“I know — that is, I have been persuaded by the Lord Yeshua the Messiah — that nothing is unclean in itself. But if a person considers something unclean, then for him it is unclean.” -Romans 14:1-23
Before I finally move on to Leviticus Chapter 12, I just have to do one more Scripture teardown of another set of classic verses the church and Christians just looooooooooooooooooooooooooooooooooooooove to use to push their agenda that the Kosher food laws no longer apply in the New Testament age.
Of course, I’m talking about Romans 14:14 (copied above).
Let’s take a take a look at the phrase “nothing is unclean in itself”.
Putting aside the fact that I don’t think it’s a good idea to even begin reading such an advanced theological book as Romans minus a proper grounding in Torah fundamentals, let me just give it to you straight.
When Paul says “nothing is unclean of itself”, he is not saying that “nothing” is unclean.
And why do we know that?
Just let the wheels in your head spin a little bit.
Why do you think we can be so confident in knowing that Paul isn’t really saying there are no longer any distinctions between CLEAN and UNCLEAN?
The reason is because it would be contrary to Torah.
If Paul was really saying that CLEAN and UNCLEAN distinctions no longer exist, we could write him off as a false prophet because he would be contradicting Torah.
This is how your mind should be operating when you encounter a verse from Paul and Yeshua that seems contrary to what is written in Torah, instead of defaulting to the misguided church interpretation that the Law has been done away with.
When you encounter a verse that seems contrary to Torah, you’ve got to say to yourself “it can’t mean what I think it means because that would be against Torah, therefore it must mean something else”.
And indeed, it does mean something else.
The premise behind Paul’s statement is that a pig is not unclean “because it is a pig”.
Rather, a pig is unclean BECAUSE GOD HAS IN HIS SOVEREIGNTY DECLARED IT UNCLEAN.
Are you catching that distinction?
It is the Lord who separates, elects, and divides by divine decree what is allowed and not allowed.
Purity is NOT intrinsic, it is imputed.
Recall back in the Book of Genesis when God declared ALL His Creation to be TOV or good.
There was nothing in creation inherently clean or unclean in and of itself.
Things become CLEAN and UNCLEAN upon the Lord’s declaration.
Now let’s take a look at the second part of Romans 14:14: “if a person considers something unclean, then for him it is unclean”.
The issue Paul was addressing here was the Jewish custom of not sharing meat with gentiles.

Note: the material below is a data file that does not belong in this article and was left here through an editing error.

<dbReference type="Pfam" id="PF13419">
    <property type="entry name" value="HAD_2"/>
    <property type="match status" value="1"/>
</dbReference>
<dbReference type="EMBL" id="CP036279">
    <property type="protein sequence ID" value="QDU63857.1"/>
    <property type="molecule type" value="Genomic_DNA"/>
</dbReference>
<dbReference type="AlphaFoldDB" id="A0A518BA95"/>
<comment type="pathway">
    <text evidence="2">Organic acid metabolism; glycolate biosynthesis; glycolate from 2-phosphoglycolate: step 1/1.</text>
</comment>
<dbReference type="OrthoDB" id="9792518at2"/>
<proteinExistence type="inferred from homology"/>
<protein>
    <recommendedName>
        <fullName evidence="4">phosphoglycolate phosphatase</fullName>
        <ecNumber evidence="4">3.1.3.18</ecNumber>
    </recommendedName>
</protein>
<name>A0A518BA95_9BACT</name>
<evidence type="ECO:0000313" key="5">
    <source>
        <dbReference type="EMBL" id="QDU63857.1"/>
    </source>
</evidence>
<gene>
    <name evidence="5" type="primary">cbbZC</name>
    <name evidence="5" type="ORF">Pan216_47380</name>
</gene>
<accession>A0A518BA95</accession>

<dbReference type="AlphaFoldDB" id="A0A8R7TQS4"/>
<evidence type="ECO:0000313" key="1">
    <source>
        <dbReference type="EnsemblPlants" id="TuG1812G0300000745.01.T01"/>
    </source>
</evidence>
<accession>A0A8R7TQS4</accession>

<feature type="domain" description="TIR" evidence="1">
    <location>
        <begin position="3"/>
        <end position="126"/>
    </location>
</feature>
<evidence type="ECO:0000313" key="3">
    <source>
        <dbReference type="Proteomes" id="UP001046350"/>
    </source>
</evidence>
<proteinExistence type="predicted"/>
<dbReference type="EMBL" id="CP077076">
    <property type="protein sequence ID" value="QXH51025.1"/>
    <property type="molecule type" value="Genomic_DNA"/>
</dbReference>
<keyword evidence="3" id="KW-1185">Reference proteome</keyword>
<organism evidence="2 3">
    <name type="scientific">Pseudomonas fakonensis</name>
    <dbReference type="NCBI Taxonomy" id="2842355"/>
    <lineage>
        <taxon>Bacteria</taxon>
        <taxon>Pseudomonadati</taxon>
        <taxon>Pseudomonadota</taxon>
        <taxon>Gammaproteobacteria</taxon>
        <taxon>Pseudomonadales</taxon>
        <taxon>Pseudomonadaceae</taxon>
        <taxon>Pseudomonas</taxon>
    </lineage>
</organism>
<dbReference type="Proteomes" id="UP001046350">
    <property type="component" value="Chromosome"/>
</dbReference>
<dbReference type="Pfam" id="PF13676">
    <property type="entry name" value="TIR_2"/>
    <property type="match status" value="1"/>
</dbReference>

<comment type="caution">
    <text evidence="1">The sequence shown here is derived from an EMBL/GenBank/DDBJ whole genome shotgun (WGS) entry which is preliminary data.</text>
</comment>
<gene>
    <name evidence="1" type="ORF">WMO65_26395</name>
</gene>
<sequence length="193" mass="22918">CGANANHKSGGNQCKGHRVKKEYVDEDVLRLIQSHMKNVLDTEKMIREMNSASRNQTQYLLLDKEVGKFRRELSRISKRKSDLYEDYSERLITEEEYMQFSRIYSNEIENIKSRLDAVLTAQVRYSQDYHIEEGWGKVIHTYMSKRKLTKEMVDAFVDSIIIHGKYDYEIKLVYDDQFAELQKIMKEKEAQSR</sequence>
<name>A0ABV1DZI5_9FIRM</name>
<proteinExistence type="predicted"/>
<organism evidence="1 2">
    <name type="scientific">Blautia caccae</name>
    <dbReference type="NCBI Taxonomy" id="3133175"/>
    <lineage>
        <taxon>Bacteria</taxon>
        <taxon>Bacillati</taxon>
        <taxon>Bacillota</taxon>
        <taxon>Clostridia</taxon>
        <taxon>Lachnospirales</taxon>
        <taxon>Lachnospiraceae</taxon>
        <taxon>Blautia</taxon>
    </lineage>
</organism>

In the Roman Jewish Synagogue community at the time, there was a specific HALAKHA (Oral Tradition) that stated that how Jews decided to “walk out their faith” was not only a “personal choice”, it was binding.
Paul even teaches this principle here in Romans Chapter 14.
“The one who eats anything must not look down on the one who abstains; and the abstainer must not pass judgment on the one who eats anything, because God has accepted him — who are you to pass judgment on someone else’s servant? It is before his own master that he will stand or fall; and the fact is that he will stand, because the Lord is able to make him stand.”-Romans 14:3-4
For example, according to the Torah, sheep are Kosher.
However, if the blood of the animal was not disposed of in a certain manner, then the cow was considered spiritually unclean, and to knowingly eat it would be sin.
As Jews had no way of knowing how gentiles dealt with the blood when slaughtering their animals, their HALAKHA (Oral Tradition) was to not eat meat prepared by gentiles, even if the particular meat dish being served by the gentile was “clean” according to Torah.
Thus, although the sheep is CLEAN according to Torah, to the one who made it UNCLEAN to himself as part of his walk with God, then it indeed becomes UNCLEAN to him.
Was that explanation too complicated?
Let’s take a modern example.
Among Messianic Jewish believers, there are those who believe they should apply the Oral Law in addition to Torah to their dietary habits, while there are others who don’t feel bound by Oral Law in terms of what they do or don’t eat.
So, for example, the believer who feels bound by Oral Law will NOT eat a cheeseburger because of the HALAKHIC prohibition against mixing meat with dairy.
So for that believer, “if he considers a cheeseburger unclean, then for him it is unclean”.
However, what Paul then goes on to say is that the believer who stays away from cheeseburgers because for him it is UNCLEAN should not look down on those who don’t have any problems eating cheeseburgers, because that person by eating a cheeseburger isn’t really breaking a Torah command.
And the person who decides to stay away from a cheeseburger isn’t really sinning either.
Are you beginning to understand the situation Paul was addressing here?
The issue here is not one of the “kosher laws”.
The context was the issue of the HALAKHA of synagogue Jews on certain issues.
There was never a question of whether or not a pig is kosher.
Because as I said earlier, those things are clearly spelled out in God’s Torah.
Paul did NOT teach against God’s Torah.
If he did, he was a false prophet, period.
CONNECTING THIS TEACHING TO THE NEW TESTAMENT
So the Torah is holy;
that is, the commandment is holy,
just and good.
Does it follow that we abolish Torah by this trusting?
On the contrary, we confirm Torah.
For it is not merely the hearers of Torah
whom God considers righteous;
rather, it is the doers of what Torah says
who will be made righteous in God’s sight.
For circumcision is indeed of value
if you do what Torah says.
But if you are a transgressor of Torah,
your circumcision has become uncircumcision!
Then what advantage has the Jew?
What is the value of being circumcised?
Much in every way!
In the first place,
the Jews were entrusted with the very words of God.
NEXT TIME WE BEGIN LEVITICUS CHAPTER 12